'My child's school went into lockdown. Part of me is outraged that such a thing even exists.'

It’s 11am on a Wednesday. I’m sitting at home writing at the computer, when I hear something. I pause to actively listen. It’s music, floating in on the breeze through the door. I recognise the song. It’s an old classic, The Lion Sleeps Tonight. But today it unnerves me, making my fingers tingle. We live close to the primary school where my children go. I know this song is played when my children’s school goes into lockdown.

I first heard about these lockdown drills when my kids started school. When I was at school, there was the fire drill. An alarm sounded and everybody was meant to leave their classrooms in an orderly manner and congregate on the oval. Kids these days still do these fire drills. But now they also practice hiding under desks and staying silent.

I get up and hurry out onto our patio, listening. The music sounds disconnected and out of place. A song I always sang along with now makes the hair on the back of my neck prickle.

I know what my kids are doing right now. They are hiding under their desks, locked into their classrooms by their teachers. Little kids crouched under tables, trying not to giggle with their friends because they hopefully have little idea why they are doing this, what possible scenario could necessitate these actions. They’re not old enough to remember Sandy Hook and Columbine. But I am.

"I know what my kids are doing right now. They are hiding under their desks." Image via iStock.

All I can think about is that tiniest chance that this is not a drill. I consider texting a friend who works at the school, but that would be overreacting. Surely it is a drill. Surely the type of incident where kids cower in their classrooms won’t happen at my children’s ordinary suburban school. Surely. After all, we live in Australia not America.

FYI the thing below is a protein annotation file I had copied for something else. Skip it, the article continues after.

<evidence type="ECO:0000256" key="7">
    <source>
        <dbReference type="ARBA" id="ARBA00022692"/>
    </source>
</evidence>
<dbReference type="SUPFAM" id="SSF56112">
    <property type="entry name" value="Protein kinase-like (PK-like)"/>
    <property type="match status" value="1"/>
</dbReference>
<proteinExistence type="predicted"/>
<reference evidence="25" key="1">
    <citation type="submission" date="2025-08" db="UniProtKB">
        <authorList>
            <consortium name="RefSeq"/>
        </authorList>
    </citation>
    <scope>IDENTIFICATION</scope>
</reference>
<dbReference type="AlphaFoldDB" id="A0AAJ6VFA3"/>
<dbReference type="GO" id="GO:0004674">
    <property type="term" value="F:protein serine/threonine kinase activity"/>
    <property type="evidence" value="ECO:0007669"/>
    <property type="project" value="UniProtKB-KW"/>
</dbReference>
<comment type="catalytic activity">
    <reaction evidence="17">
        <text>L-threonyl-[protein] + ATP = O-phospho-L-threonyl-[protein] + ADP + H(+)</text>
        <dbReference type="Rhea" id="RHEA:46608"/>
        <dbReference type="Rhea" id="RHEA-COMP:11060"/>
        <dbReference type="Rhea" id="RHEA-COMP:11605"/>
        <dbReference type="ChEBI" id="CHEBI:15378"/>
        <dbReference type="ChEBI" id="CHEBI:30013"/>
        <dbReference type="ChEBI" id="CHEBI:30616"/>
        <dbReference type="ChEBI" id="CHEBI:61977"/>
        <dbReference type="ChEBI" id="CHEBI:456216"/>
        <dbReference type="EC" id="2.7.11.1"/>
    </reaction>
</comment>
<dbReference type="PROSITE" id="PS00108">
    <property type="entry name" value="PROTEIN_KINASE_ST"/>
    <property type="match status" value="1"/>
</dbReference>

But I’m a police officer. I know from experience that the unlikely, the unforeseeable, the unimaginable – that these things do happen. Violence and tragedy can strike any where, any time, and even sometimes on a quiet Wednesday morning in the suburbs.

Surely if something was really happening, I would hear that over the eerie music. Shouting, sirens, gunshots. Anything. And then what would I do? I would rush to the school. Would it be faster to drive to the school or run? Jump off the patio, across the vacant lot, over the creek, through the carpark. Shoes or no shoes? I think I’d just take off.

Part of me is outraged that such a thing as a lockdown drill even exists. What sort of society do we live in where we have to teach children as young as four to hide and be silent to keep them safe at school? At school, for god’s sake, where they are meant to learn and play. But it’s a possibility, (a remote one but nevertheless) that this sort of drill may protect them from harm one day.


The music stops. Life in suburbia returns to normal with the press of a “stop” button on a CD player. Of course it was a drill.

I wonder what my children made of it all.

'"Of course it was a drill."Image via iStock.

I ask them when they get home. My son says it was boring, and my daughter is cross because she missed out on some of her music lesson. I ask them why the school plays that particular song. They both agree – lions are dangerous, it means there’s danger.

At a neighbouring school, they play Yellow Submarine. My friend’s son explained the song choice. “The bad person will hear the song and think - that song is so daggy, that school must be so uncool - and they won’t come in.” I’m not sure what I like more – his logic or the fact that he has minimal grasp of the reasons behind a lockdown.

According to the Education Queensland website, the school shouldn’t sound an alarm as it may “agitate” people, or alert them to the fact that the school is locking down. Schools should use music or a code. So presumably, all around the country, primary school children are hiding under tables to different melodies, according to their principal’s taste.

Is this song ruined for my kids forever? Will they get a twitchy urge to hide under furniture whenever they hear “wimoweh” any time in their lives?

That, evening, I start singing the song to my children.

“STOP!” both children yell.

Is it my singing?

“No,” my daughter replies, shivering. “You’ll give me nightmares.”

She understands more about lockdowns than I suspected.

Everything about this makes me sad.

J.M. Peace is a pseudonym for a serving police officer in Queensland. She is a mother of two and author of The Twisted Knot (out now).